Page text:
Learning Common Sense Through Visual Abstraction

Ramakrishna Vedantam*1, Xiao Lin*1, Tanmay Batra2, C. Lawrence Zitnick3, Devi Parikh1

1Virginia Tech, 2Carnegie Mellon University, 3Microsoft Research

*Equal Contribution


Common sense is essential for building intelligent machines. While some commonsense knowledge is explicitly stated in human-generated text and can be learnt by mining the web, much of it is unwritten. It is often unnecessary and even unnatural to write about commonsense facts.

While unwritten, this commonsense knowledge is not unseen! The visual world around us is full of structure modeled by commonsense knowledge. Can machines learn common sense simply by observing our visual world? Unfortunately, this requires automatic and accurate detection of objects, their attributes, poses, and interactions between objects, which remain challenging problems.

Our key insight is that while visual common sense is depicted in visual content, it is the semantic features that are relevant and not low-level pixel information. In other words, photorealism is not necessary to learn common sense. We explore the use of humangenerated abstract scenes made from clipart for learning common sense. In particular, we reason about the plausibility of an interaction or relation between a pair of nouns by measuring the similarity of the relation and nouns with other relations and nouns we have seen in abstract scenes. We show that the commonsense knowledge we learn is complementary to what can be learnt from sources of text.


Qualitative Examples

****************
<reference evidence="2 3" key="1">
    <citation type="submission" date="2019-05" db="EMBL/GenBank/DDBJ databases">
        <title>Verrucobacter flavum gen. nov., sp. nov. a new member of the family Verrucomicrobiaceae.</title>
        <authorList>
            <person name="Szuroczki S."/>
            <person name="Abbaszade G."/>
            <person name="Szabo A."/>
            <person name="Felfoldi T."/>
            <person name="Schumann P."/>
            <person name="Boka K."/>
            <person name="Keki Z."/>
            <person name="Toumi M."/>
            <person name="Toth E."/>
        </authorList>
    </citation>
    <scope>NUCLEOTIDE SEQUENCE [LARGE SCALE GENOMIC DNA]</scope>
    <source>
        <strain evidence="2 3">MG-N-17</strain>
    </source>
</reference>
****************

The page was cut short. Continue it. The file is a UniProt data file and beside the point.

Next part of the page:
A subset of relations along with all corresponding human illustrations collected to form the TRAIN set can be found in [clipart_browser.html].

The predictions from the classifier trained on visual features, to predict tP, tR, and tS for Figure 5 in the main paper are shown in [clipart_browser_w_pred.html]. These are qualitative visualizations to see which relations are most similar visually. We also show similarity between the predictions and the ground truth tuples using our text model based on word2vec.

The predictions of the text+vision model, along with text only and vision only models are given, categorized by relation tR in [assertion_browser.html]. The text tuples and visual illustrations which give most support to the TEST assertion are also shown.

Code and Data

Our assertion dataset, abstract scene illustrations dataset and code for this project are available here [cs_code_data.zip (70MB)].

The raw data for the abstract scene illustrations is available here [abstract_scene_illustrations_raw.zip (1GB)]. Refer to [Github] for guides on format, rendering and feature extraction.



author = {Ramakrishna Vedantam and Xiao Lin and Tanmay Batra and C. Lawrence Zitnick and Devi Parikh},

title = {Learning Common Sense Through Visual Abstraction},

booktitle = {International Conference on Computer Vision (ICCV)},

year = {2015}



We thank Stanislaw Antol for his help with the tuple illustration interface. This work is supported in part by an Allen Distinguished Investigator Award from the Paul G. Allen Family Foundation and by a Google Faculty Research Award to Devi Parikh.